“A government-run, single-payer, bureaucratic health-care system that doesn’t work.” That’s how Sen. Ron Johnson, R-Wis., described the Department of Veterans Affairs last month on “Meet the Press.”
Johnson’s remarks are typical of Republicans in Congress, who have made no secret of their intention to privatize the department. President Donald Trump’s firing of Veterans Affairs Secretary David J. Shulkin constitutes the latest Republican assault on the agency. Shulkin’s poor judgment regarding his well-publicized trip to Europe would not have provided sufficient cause for firing were it not for his well-known opposition to the privatization of VA services. Remember Treasury Secretary Steven Mnuchin’s use of government aircraft or EPA Administrator Scott Pruitt’s need to fly first class?
What is clear is that the dismantling of VA is desirable to Republicans because of what it represents: a successful, publicly funded, integrated health care system.
Yes, I said successful.
Sure, VA suffers from a bloated bureaucracy. Delays in getting appointments with primary-care providers have been subjected to considerable scrutiny. But doctor shortages plague U.S. health care as a whole. Just ask anyone who is seeking a new primary-care physician.
VA provides much-needed care to a complex, chronically ill and largely elderly population. The abundance of published, peer-reviewed data indicates that VA care is comparable or, in many cases, superior to that in the private sector. An independent assessment of VA by the consulting firms of Grant Thornton and McKinsey & Co. along with the Rand and Mitre corporations found that, compared with private-sector care:
VA post-operative complications were lower.
VA inpatient care was more or as effective.
VA hospitals were more likely to follow best practices for prevention of catheter-related infections.
VA mortality rates decline more rapidly for some conditions.
Veterans in nursing homes were less likely to develop pressure sores.
VA outpatients received better follow-up care, better mental health and obesity counseling, and better blood-pressure control.
Elderly VA patients were less likely to receive medications that could make them sicker.
For more than 40 years, I have practiced as a kidney specialist, largely in the world of private insurance and Medicare. Ten years ago, as part of my employment in a Brown University medical school-affiliated practice, I became section chief of nephrology at the Providence VA Medical Center. Having worked in both worlds, I can say with full confidence that the care of veterans with complex medical conditions, such as chronic kidney disease, in VA facilities is generally far superior to that of private health care. That’s because VA coordinates care among many needed providers via its systemwide electronic medical record and at a lower cost. Collaborative care, coupled with lower drug costs (unlike Medicare, VA negotiates drug prices with pharmaceutical companies), makes VA highly cost-effective.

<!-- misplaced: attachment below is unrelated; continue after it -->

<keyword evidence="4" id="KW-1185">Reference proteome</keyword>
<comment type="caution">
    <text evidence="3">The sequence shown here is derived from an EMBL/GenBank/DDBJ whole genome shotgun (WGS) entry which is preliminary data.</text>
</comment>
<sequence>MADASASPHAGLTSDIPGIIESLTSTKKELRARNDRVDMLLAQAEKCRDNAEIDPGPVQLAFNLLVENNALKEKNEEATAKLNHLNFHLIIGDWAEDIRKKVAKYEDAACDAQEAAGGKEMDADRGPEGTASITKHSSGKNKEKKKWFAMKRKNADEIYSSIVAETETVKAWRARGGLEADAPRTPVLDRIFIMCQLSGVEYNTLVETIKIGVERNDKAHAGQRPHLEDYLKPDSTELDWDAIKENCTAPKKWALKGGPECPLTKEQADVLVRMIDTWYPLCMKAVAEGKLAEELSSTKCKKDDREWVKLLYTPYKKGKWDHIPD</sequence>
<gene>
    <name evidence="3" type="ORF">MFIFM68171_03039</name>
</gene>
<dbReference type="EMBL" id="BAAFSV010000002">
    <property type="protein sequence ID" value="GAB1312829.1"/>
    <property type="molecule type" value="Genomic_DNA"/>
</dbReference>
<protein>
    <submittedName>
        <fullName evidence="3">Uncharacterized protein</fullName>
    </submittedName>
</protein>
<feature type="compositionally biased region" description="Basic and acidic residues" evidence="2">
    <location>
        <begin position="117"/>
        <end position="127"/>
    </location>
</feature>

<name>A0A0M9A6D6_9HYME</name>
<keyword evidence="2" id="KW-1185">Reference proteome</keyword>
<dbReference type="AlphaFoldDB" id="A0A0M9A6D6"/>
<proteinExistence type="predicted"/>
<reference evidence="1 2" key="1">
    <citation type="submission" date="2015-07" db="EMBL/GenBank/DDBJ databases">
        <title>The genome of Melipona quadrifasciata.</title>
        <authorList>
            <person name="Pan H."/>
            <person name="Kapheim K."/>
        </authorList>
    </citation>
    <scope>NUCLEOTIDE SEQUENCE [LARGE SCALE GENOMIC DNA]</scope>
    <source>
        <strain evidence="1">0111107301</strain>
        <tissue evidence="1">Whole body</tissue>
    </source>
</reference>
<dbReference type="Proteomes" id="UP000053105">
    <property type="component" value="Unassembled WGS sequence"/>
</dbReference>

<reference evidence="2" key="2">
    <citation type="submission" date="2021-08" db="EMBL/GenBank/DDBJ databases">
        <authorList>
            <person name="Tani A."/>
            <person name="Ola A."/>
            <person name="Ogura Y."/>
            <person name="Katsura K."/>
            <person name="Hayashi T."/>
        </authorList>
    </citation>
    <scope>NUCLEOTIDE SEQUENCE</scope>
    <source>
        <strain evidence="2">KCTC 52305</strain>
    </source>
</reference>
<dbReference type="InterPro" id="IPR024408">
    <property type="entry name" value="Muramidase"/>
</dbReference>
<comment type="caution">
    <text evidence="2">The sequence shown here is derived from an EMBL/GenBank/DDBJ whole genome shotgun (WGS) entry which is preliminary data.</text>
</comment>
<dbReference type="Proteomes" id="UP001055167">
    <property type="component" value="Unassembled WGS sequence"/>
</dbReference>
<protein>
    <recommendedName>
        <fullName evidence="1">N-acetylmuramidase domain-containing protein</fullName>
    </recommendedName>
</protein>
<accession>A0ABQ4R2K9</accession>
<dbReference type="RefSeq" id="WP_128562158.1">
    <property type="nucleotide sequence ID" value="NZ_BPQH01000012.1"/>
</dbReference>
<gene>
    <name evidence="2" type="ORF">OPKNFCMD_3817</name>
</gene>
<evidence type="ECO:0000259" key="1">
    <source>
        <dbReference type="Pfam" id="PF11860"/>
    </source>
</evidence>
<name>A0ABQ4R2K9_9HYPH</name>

And VA circumvents profit-driven decision-making, which permeates the U.S. health care system. Recent research in the Journal of the American Medical Association illustrates this well: A study looked at more than 11,000 veterans with kidney failure age 67 or older receiving kidney care through either VA or Medicare providers. While those treated by Medicare physicians were more likely to be started on dialysis, regardless of co-existing conditions such as dementia or metastatic cancer, two-year mortality was substantially lower in those treated in VA facilities, despite an equivalent severity of illness.
This study confirms my personal observations over many years. In the private sector, kidney specialists are more likely to expedite dialysis in sick, elderly patients despite the absence of clear benefit. This is because transferring patients to dialysis is both easier and more lucrative for kidney specialists. The JAMA study demonstrates what many fighting for “right care” – avoiding potentially toxic drugs and unnecessary tests and procedures – have long understood: Contrary to unsubstantiated claims, VA provides clinically appropriate and often superior care.
Andrew J. Cohen is former chief of nephrology at the Providence VA Medical Center, where he continues to practice, and a professor of medicine at Brown University’s Alpert Medical School.
Subscribe to the Morning Review newsletter
Get the day’s top headlines delivered to your inbox every morning by subscribing to our newsletter.